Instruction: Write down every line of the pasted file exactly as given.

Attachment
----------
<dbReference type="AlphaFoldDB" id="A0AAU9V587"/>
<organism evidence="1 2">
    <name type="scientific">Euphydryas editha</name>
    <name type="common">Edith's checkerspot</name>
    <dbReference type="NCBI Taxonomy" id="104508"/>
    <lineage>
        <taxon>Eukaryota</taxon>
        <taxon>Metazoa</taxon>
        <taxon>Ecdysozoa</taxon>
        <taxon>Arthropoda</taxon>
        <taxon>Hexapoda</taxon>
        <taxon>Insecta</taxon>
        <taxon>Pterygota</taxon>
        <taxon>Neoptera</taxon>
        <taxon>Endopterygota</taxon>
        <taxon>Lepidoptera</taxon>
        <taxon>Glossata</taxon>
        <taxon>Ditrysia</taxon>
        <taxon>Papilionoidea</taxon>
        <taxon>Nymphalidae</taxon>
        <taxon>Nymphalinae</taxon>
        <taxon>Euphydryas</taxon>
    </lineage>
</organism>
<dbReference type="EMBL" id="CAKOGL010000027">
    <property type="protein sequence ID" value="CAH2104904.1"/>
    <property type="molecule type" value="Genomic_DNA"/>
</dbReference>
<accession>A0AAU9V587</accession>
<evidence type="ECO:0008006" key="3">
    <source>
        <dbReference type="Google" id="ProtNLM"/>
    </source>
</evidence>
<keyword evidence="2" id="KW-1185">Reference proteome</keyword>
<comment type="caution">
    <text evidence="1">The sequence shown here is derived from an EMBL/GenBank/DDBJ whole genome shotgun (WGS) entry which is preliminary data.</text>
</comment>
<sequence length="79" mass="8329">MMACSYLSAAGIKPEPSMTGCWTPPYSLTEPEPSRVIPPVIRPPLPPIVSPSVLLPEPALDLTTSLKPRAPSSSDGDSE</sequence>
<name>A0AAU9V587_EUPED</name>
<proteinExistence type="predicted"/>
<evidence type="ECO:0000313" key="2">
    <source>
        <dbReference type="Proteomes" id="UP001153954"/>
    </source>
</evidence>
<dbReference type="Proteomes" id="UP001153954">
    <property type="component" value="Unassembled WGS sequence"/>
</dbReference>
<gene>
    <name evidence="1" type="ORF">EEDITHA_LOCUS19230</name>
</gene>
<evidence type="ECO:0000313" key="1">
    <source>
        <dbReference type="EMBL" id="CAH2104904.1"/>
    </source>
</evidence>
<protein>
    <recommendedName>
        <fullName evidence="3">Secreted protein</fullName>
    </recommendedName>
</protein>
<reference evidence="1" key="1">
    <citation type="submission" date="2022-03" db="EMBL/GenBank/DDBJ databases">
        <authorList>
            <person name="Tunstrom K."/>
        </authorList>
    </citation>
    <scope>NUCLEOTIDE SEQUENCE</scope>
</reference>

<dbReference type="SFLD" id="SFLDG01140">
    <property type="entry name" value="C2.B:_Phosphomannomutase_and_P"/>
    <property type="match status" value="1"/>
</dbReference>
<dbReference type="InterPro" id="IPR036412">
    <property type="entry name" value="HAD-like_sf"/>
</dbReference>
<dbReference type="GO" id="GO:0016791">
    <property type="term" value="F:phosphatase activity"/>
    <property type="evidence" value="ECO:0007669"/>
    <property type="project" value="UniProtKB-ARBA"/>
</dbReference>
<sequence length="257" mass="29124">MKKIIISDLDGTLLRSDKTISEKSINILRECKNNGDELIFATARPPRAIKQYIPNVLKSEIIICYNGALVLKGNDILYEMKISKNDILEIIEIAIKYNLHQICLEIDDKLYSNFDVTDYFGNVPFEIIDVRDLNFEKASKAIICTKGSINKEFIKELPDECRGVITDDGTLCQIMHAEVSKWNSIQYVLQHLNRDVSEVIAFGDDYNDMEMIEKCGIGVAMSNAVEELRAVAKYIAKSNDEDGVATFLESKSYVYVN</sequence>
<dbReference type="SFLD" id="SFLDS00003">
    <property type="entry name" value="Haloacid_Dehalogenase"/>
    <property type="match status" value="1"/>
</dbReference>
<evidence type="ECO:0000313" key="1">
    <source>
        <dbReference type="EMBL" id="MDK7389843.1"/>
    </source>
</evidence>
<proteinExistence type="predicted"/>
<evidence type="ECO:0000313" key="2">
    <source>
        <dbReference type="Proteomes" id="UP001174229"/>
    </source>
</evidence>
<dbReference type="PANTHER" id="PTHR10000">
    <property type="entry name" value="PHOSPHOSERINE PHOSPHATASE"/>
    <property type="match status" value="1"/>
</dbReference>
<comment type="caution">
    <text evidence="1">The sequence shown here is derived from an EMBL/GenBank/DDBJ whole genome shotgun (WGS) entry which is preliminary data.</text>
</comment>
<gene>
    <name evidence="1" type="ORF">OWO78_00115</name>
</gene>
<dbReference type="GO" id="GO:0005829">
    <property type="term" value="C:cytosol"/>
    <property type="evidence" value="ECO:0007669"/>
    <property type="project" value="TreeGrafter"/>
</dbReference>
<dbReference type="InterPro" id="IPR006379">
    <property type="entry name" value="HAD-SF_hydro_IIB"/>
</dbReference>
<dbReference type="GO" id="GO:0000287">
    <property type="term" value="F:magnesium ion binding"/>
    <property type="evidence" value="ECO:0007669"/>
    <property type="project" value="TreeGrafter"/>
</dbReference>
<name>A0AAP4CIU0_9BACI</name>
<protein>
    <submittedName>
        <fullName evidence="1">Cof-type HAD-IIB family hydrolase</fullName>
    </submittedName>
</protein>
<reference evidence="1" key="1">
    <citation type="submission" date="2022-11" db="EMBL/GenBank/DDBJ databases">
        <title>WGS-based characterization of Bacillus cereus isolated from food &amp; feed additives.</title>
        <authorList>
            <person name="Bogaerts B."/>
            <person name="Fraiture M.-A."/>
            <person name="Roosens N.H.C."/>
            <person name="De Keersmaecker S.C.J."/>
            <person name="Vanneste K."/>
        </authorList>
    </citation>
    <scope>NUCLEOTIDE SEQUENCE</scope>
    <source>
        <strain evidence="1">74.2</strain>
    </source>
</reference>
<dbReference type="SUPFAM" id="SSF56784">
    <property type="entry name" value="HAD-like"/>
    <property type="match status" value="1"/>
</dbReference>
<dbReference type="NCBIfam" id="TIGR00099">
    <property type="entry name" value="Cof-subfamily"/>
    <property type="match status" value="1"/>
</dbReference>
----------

<dbReference type="AlphaFoldDB" id="A0AAU9V587"/>
<organism evidence="1 2">
    <name type="scientific">Euphydryas editha</name>
    <name type="common">Edith's checkerspot</name>
    <dbReference type="NCBI Taxonomy" id="104508"/>
    <lineage>
        <taxon>Eukaryota</taxon>
        <taxon>Metazoa</taxon>
        <taxon>Ecdysozoa</taxon>
        <taxon>Arthropoda</taxon>
        <taxon>Hexapoda</taxon>
        <taxon>Insecta</taxon>
        <taxon>Pterygota</taxon>
        <taxon>Neoptera</taxon>
        <taxon>Endopterygota</taxon>
        <taxon>Lepidoptera</taxon>
        <taxon>Glossata</taxon>
        <taxon>Ditrysia</taxon>
        <taxon>Papilionoidea</taxon>
        <taxon>Nymphalidae</taxon>
        <taxon>Nymphalinae</taxon>
        <taxon>Euphydryas</taxon>
    </lineage>
</organism>
<dbReference type="EMBL" id="CAKOGL010000027">
    <property type="protein sequence ID" value="CAH2104904.1"/>
    <property type="molecule type" value="Genomic_DNA"/>
</dbReference>
<accession>A0AAU9V587</accession>
<evidence type="ECO:0008006" key="3">
    <source>
        <dbReference type="Google" id="ProtNLM"/>
    </source>
</evidence>
<keyword evidence="2" id="KW-1185">Reference proteome</keyword>
<comment type="caution">
    <text evidence="1">The sequence shown here is derived from an EMBL/GenBank/DDBJ whole genome shotgun (WGS) entry which is preliminary data.</text>
</comment>
<sequence length="79" mass="8329">MMACSYLSAAGIKPEPSMTGCWTPPYSLTEPEPSRVIPPVIRPPLPPIVSPSVLLPEPALDLTTSLKPRAPSSSDGDSE</sequence>
<name>A0AAU9V587_EUPED</name>
<proteinExistence type="predicted"/>
<evidence type="ECO:0000313" key="2">
    <source>
        <dbReference type="Proteomes" id="UP001153954"/>
    </source>
</evidence>
<dbReference type="Proteomes" id="UP001153954">
    <property type="component" value="Unassembled WGS sequence"/>
</dbReference>
<gene>
    <name evidence="1" type="ORF">EEDITHA_LOCUS19230</name>
</gene>
<evidence type="ECO:0000313" key="1">
    <source>
        <dbReference type="EMBL" id="CAH2104904.1"/>
    </source>
</evidence>
<protein>
    <recommendedName>
        <fullName evidence="3">Secreted protein</fullName>
    </recommendedName>
</protein>
<reference evidence="1" key="1">
    <citation type="submission" date="2022-03" db="EMBL/GenBank/DDBJ databases">
        <authorList>
            <person name="Tunstrom K."/>
        </authorList>
    </citation>
    <scope>NUCLEOTIDE SEQUENCE</scope>
</reference>

<dbReference type="SFLD" id="SFLDG01140">
    <property type="entry name" value="C2.B:_Phosphomannomutase_and_P"/>
    <property type="match status" value="1"/>
</dbReference>
<dbReference type="InterPro" id="IPR036412">
    <property type="entry name" value="HAD-like_sf"/>
</dbReference>
<dbReference type="GO" id="GO:0016791">
    <property type="term" value="F:phosphatase activity"/>
    <property type="evidence" value="ECO:0007669"/>
    <property type="project" value="UniProtKB-ARBA"/>
</dbReference>
<sequence length="257" mass="29124">MKKIIISDLDGTLLRSDKTISEKSINILRECKNNGDELIFATARPPRAIKQYIPNVLKSEIIICYNGALVLKGNDILYEMKISKNDILEIIEIAIKYNLHQICLEIDDKLYSNFDVTDYFGNVPFEIIDVRDLNFEKASKAIICTKGSINKEFIKELPDECRGVITDDGTLCQIMHAEVSKWNSIQYVLQHLNRDVSEVIAFGDDYNDMEMIEKCGIGVAMSNAVEELRAVAKYIAKSNDEDGVATFLESKSYVYVN</sequence>
<dbReference type="SFLD" id="SFLDS00003">
    <property type="entry name" value="Haloacid_Dehalogenase"/>
    <property type="match status" value="1"/>
</dbReference>
<evidence type="ECO:0000313" key="1">
    <source>
        <dbReference type="EMBL" id="MDK7389843.1"/>
    </source>
</evidence>
<proteinExistence type="predicted"/>
<evidence type="ECO:0000313" key="2">
    <source>
        <dbReference type="Proteomes" id="UP001174229"/>
    </source>
</evidence>
<dbReference type="PANTHER" id="PTHR10000">
    <property type="entry name" value="PHOSPHOSERINE PHOSPHATASE"/>
    <property type="match status" value="1"/>
</dbReference>
<comment type="caution">
    <text evidence="1">The sequence shown here is derived from an EMBL/GenBank/DDBJ whole genome shotgun (WGS) entry which is preliminary data.</text>
</comment>
<gene>
    <name evidence="1" type="ORF">OWO78_00115</name>
</gene>
<dbReference type="GO" id="GO:0005829">
    <property type="term" value="C:cytosol"/>
    <property type="evidence" value="ECO:0007669"/>
    <property type="project" value="TreeGrafter"/>
</dbReference>
<dbReference type="InterPro" id="IPR006379">
    <property type="entry name" value="HAD-SF_hydro_IIB"/>
</dbReference>
<dbReference type="GO" id="GO:0000287">
    <property type="term" value="F:magnesium ion binding"/>
    <property type="evidence" value="ECO:0007669"/>
    <property type="project" value="TreeGrafter"/>
</dbReference>
<name>A0AAP4CIU0_9BACI</name>
<protein>
    <submittedName>
        <fullName evidence="1">Cof-type HAD-IIB family hydrolase</fullName>
    </submittedName>
</protein>
<reference evidence="1" key="1">
    <citation type="submission" date="2022-11" db="EMBL/GenBank/DDBJ databases">
        <title>WGS-based characterization of Bacillus cereus isolated from food &amp; feed additives.</title>
        <authorList>
            <person name="Bogaerts B."/>
            <person name="Fraiture M.-A."/>
            <person name="Roosens N.H.C."/>
            <person name="De Keersmaecker S.C.J."/>
            <person name="Vanneste K."/>
        </authorList>
    </citation>
    <scope>NUCLEOTIDE SEQUENCE</scope>
    <source>
        <strain evidence="1">74.2</strain>
    </source>
</reference>
<dbReference type="SUPFAM" id="SSF56784">
    <property type="entry name" value="HAD-like"/>
    <property type="match status" value="1"/>
</dbReference>
<dbReference type="NCBIfam" id="TIGR00099">
    <property type="entry name" value="Cof-subfamily"/>
    <property type="match status" value="1"/>
</dbReference>